Health: A matter of life and death and bleepers: Elderly patients can be left to die without their families being consulted. Liz Hunt reports

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Mabel Styche, 71, was sitting up in bed, drinking tea and chatting when her son and daughter left the hospital at five o'clock one morning. It had been an anxious four hours for them since Mrs Styche was rushed to a Birmingham hospital with chest pains and breathing problems, but now things seemed to be under control.

Barry and his sister, Kay, left their mother in what they believed were the capable hands of the doctors and nurses and went home to get some sleep. But as they slept a vital decision was being made about Mabel Styche: should she be allowed to live or die? Without consulting Mrs Styche or her family, a junior doctor had scrawled across her medical notes 'Not for 333' - an instruction to nursing staff that should she take a turn for the worse, no attempt should be made to restart her heart. The 'crash team' would not be called and Mrs Styche would not be resuscitated.

Last week the Government stated formally for the first time that it was acceptable for doctors to let the terminally ill, or those suffering from incurable illnesses, die by not intervening to treat new problems such as infections, which could kill them. It has also endorsed the use of high doses of painkilling drugs even if they hasten the patient's death. The statement, Government Response to the Report of the Select Committee on Medical Ethics, was widely welcomed by doctors and ethicists who see it as long-awaited acceptance of a principle that is an established part of medical practice - but which is rarely discussed outside the profession.

However, the statement failed to address another ethical issue, a practice equally long-established in hospitals and covert in many: the decision not to resuscitate certain patients, usually elderly, who have suffered a heart attack and who do not fall into the category of the terminally ill. If the patients are 'not for resuscitation', then a lethal code is written in their notes, incorporating the bleep number for the crash team, usually 222 or 333.

There have been several attempts to draw up guidelines for such cases, most recently in June 1993 in a joint draft by the Royal College of Nursing and the junior doctors committee of the British Medical Association. But there is no enforcement of national guidelines and most doctors are unaware of them. In addition, guidelines have focused on communication between doctors and nursing staff, rather than patients and their families. As a result, many hospitals do not have a coherent policy for dealing with these cases. According to one leading ethicist and adviser to the BMA's Medical Ethics Committee, if doctors fail to discuss it with patients or their families, then 'in a very real ethical sense they (the patients) are the victims of manslaughter'.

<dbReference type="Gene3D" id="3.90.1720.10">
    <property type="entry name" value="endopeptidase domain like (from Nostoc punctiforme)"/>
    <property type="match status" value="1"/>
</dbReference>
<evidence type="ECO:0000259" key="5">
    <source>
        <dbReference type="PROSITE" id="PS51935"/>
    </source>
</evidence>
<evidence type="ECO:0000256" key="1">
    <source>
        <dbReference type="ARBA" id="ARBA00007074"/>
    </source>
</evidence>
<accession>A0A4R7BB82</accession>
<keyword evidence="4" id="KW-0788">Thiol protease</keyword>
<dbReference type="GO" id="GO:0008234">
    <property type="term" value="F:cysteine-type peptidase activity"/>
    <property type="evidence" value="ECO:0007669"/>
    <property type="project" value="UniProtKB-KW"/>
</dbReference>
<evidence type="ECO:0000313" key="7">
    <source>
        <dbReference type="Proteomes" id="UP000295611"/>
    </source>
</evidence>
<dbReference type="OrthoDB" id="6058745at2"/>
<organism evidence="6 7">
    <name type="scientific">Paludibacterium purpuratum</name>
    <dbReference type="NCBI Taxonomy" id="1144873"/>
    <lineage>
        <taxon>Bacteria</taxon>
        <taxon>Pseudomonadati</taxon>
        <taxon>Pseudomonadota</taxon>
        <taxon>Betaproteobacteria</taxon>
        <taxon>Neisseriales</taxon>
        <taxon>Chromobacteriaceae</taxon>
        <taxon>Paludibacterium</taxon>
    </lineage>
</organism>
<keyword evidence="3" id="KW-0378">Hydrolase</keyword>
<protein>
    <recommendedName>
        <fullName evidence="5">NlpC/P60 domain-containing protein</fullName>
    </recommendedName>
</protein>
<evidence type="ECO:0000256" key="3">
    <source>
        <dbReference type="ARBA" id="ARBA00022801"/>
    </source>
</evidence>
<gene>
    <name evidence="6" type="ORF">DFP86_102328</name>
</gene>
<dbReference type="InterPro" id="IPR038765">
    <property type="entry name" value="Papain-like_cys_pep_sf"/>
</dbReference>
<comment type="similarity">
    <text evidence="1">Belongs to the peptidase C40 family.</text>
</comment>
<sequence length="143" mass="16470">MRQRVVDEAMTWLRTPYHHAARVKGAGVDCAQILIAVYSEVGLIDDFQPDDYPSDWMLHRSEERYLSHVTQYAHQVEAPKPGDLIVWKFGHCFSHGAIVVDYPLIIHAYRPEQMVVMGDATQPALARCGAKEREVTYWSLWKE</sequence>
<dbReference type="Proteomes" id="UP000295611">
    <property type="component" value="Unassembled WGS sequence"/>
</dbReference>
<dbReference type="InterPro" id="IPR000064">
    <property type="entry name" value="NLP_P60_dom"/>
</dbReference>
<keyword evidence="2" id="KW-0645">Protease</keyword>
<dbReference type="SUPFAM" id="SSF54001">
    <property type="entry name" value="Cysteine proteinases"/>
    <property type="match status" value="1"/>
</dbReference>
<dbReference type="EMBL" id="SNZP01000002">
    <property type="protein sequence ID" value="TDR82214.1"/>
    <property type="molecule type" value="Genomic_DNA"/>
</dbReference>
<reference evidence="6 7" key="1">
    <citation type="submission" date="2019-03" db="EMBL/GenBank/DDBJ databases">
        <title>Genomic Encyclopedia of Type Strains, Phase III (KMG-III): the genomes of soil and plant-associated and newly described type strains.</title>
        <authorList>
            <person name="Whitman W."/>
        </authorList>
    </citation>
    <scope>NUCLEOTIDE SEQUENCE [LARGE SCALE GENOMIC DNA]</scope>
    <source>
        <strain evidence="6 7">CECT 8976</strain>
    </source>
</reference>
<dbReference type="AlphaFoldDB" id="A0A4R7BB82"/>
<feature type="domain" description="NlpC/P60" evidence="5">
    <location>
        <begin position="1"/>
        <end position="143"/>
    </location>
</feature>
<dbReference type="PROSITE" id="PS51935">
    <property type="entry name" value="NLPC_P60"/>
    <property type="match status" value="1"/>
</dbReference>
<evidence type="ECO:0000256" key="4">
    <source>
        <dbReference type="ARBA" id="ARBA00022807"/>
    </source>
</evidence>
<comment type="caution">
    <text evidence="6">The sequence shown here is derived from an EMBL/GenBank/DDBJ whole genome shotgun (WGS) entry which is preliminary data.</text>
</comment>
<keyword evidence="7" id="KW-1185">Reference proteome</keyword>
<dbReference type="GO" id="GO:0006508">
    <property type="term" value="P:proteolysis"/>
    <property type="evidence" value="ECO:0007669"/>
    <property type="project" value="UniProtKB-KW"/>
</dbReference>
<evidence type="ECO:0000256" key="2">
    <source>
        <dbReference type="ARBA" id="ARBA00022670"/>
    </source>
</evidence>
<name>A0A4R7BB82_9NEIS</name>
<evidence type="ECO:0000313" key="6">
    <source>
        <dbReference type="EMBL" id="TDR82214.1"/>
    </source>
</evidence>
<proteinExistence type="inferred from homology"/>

Professor John Harris, a lecturer in philosophy at Manchester University, adds: 'If the patient can be sustained, and it is reasonable to suppose they would want to be, then they are entitled to make that decision for themselves.'

Mabel Styche's condition did deteriorate and her children were woken by a telephone call later that morning asking them to return to the hospital as quickly as possible. They were too late. Their mother had died at 7am. Barry and Kay were devastated; she had seemed so much better. How could it all have gone wrong so quickly?

Barry was concerned that everything possible should have been done for his mother, and it continued to bother him. Then, some months later, he heard about the case of Ethel Cox, an 88-year-old woman admitted to another Birmingham hospital, whose family had discovered by chance that she had been designated 'not for resuscitation'. Her son had demanded that the direction be removed from her notes and complained to the NHS ombudsman. His mother recovered, was discharged from hospital and lived for another 18 months.

Mabel Styche was old, but her health was good enough to allow her to work three or four days each week in her immaculate garden. Her quality of life was excellent and Barry knew that his mother would want - and deserved - every chance of life.

Unfortunately, the doctors looking after Mrs Styche felt differently. ' 'Not for 333' was added to her notes just 15 minutes after we left,' Mr Styche says. 'No doctor saw her after 5.15am. When my mother started to have difficulties no attempt was made to resuscitate her. They basically let her die.' He and his sister are angry and bitter, believing that their mother had been 'written off, without a chance and in secret'.

They asked for a meeting with the consultant, who surprised them by reassuring the Styches that their mother had indeed been resuscitated but that the attempt had failed. Within weeks the consultant had written to them to say that he had been mistaken. The pain of her death and anger at the way in which she died was now compounded by the hospital's failure to give the family the real facts.

Barry and Kay Styche made a formal complaint to the West Midlands Regional Health Authority. Its report criticised the hospital for not consulting the Styches, and for allowing an inexperienced doctor to make a life-and-death decision on Mabel Styche's behalf.

'If they had tried and failed you'd accept that,' Barry says. 'The fact is a person we've never met went along to my mother and wrote a note 'not for 333' . . . and that denied my mother the chance of life.'

'Not for 222' will be shown on BBC 2 at 8pm on Thursday in the 'Taking Liberties' documentary series.

(Photograph omitted)

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